D. TSA Security Threat Determinations and Appeals

The FAA's certificate denials are generally covered under 49 U.S.C. 44703 and, therefore, are appealable to the National Transportation Safety Board (NTSB). In cases of security threat disqualifications, if the certificate action is appealable to the NTSB, the FAA does not anticipate that the scope of these appeals would extend beyond an examination of the procedural ground for the certificate action or application denial because an affected individual would be provided the opportunity to challenge the substance of TSA's security threat determination under TSA's appeal process.[9]

In the case of a security threat disqualification, the certificate action or application denial would be based on the TSA's applicant vetting and security threat determinations, as mandated under 49 U.S.C. 46111 and 44903(j)(2)(D)(i). The FAA's reliance on TSA's vetting and security threat determinations is also based on the broad statutory authority and responsibility that the Aviation and Transportation Security Act (ATSA), Public Law 107-71, (115 Stat. 597, Nov. 19, 2001), placed in the office of the Under Secretary of Transportation for Security with regard to intelligence information and security threat assessments. The FAA is not privy to the basis for the TSA's security threat determinations, which often include classified information. Therefore, the FAA's certificate actions and application denials are based solely on written notification by the TSA of a security threat determination against an individual. Accordingly, appeals of the security threat determinations made by the TSA are made through the TSA's administrative appeal process.[10]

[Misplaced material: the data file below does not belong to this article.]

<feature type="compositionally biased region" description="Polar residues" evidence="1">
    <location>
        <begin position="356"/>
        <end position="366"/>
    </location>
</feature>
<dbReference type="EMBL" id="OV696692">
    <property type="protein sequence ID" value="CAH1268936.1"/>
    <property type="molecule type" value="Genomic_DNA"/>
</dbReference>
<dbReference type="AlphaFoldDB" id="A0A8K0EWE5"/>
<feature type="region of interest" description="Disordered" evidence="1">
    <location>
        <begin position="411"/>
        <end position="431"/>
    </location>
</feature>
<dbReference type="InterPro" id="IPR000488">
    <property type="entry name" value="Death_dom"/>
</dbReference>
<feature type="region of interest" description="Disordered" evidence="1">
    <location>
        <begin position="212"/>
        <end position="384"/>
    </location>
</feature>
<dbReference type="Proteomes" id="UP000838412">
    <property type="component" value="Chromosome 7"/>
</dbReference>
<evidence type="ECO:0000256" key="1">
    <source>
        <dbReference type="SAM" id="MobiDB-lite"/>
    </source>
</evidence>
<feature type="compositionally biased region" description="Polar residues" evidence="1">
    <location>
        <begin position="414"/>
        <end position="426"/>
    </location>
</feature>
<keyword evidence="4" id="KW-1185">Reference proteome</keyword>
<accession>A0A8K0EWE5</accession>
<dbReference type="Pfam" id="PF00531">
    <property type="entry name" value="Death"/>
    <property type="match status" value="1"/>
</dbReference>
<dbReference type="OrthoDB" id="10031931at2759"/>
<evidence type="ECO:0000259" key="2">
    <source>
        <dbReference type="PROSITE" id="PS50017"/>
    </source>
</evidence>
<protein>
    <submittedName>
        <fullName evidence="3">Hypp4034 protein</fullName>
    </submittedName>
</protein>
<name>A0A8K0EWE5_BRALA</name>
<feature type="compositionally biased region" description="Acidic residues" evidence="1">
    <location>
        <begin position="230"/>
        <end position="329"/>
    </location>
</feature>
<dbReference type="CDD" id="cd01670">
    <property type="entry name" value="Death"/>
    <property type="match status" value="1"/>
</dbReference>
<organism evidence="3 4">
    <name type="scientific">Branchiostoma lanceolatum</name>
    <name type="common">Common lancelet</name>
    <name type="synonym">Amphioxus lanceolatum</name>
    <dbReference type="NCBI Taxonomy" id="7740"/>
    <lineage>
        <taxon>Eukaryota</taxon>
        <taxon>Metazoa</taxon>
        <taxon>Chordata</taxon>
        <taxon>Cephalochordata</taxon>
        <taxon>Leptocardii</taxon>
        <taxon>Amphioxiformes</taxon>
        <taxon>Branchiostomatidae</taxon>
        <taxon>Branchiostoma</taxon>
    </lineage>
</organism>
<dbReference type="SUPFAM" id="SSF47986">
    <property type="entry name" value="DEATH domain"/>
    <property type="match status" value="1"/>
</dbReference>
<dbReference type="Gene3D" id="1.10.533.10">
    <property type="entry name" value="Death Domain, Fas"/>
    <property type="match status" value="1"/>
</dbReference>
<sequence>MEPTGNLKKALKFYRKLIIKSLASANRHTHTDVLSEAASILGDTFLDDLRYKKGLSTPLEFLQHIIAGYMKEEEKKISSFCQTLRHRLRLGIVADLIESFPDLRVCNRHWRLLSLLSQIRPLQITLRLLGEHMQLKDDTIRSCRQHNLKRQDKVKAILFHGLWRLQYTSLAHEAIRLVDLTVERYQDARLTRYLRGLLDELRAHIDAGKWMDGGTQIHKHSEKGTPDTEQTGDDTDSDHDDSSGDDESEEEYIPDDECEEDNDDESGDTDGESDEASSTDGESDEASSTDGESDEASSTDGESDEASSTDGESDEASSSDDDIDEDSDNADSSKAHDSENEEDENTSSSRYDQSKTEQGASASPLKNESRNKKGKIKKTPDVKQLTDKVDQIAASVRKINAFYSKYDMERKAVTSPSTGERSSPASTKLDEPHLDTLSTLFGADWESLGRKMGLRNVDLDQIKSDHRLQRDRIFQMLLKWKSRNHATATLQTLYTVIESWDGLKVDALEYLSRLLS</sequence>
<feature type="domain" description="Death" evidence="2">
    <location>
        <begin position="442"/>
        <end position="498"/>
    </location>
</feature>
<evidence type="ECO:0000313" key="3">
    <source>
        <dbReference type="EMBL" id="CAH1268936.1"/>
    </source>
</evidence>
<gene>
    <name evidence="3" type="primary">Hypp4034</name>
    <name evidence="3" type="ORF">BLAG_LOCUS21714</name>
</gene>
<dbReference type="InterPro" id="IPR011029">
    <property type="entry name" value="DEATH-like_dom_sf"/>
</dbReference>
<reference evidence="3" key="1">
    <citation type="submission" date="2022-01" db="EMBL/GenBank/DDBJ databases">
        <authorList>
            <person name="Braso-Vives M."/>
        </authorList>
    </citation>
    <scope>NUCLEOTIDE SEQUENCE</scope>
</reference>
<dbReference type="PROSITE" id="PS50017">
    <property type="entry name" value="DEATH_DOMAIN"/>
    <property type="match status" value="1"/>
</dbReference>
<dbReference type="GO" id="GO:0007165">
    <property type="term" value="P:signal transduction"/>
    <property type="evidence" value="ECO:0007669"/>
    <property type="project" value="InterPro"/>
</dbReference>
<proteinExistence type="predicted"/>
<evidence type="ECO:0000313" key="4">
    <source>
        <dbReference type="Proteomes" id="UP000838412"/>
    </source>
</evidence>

IV. Regulatory Notices and Analyses

A. Regulatory Evaluation

Changes to Federal regulations must undergo several economic analyses. First, Executive Order 12866 and Executive Order 13563 direct that each Federal agency shall propose or adopt a regulation only upon a reasoned determination that the benefits of the intended regulation justify its costs. Second, the Regulatory Flexibility Act of 1980 (Pub. L. 96-354) requires agencies to analyze the economic impact of regulatory changes on small entities. Third, the Trade Agreements Act (Pub. L. 96-39) prohibits agencies from setting standards that create unnecessary obstacles to the foreign commerce of the United States. In developing U.S. standards, the Trade Act requires agencies to consider international standards and, where appropriate, that they be the basis of U.S. standards. Fourth, the Unfunded Mandates Reform Act of 1995 (Pub. L. 104-4) requires agencies to prepare a written assessment of the costs, benefits, and other effects of proposed or final rules that include a Federal mandate likely to result in the expenditure by State, local, or tribal governments, in the aggregate, or by the private sector, of $100 million or more annually (adjusted for inflation with base year of 1995). This portion of the preamble summarizes the FAA's analysis of the economic impacts of this proposed rule.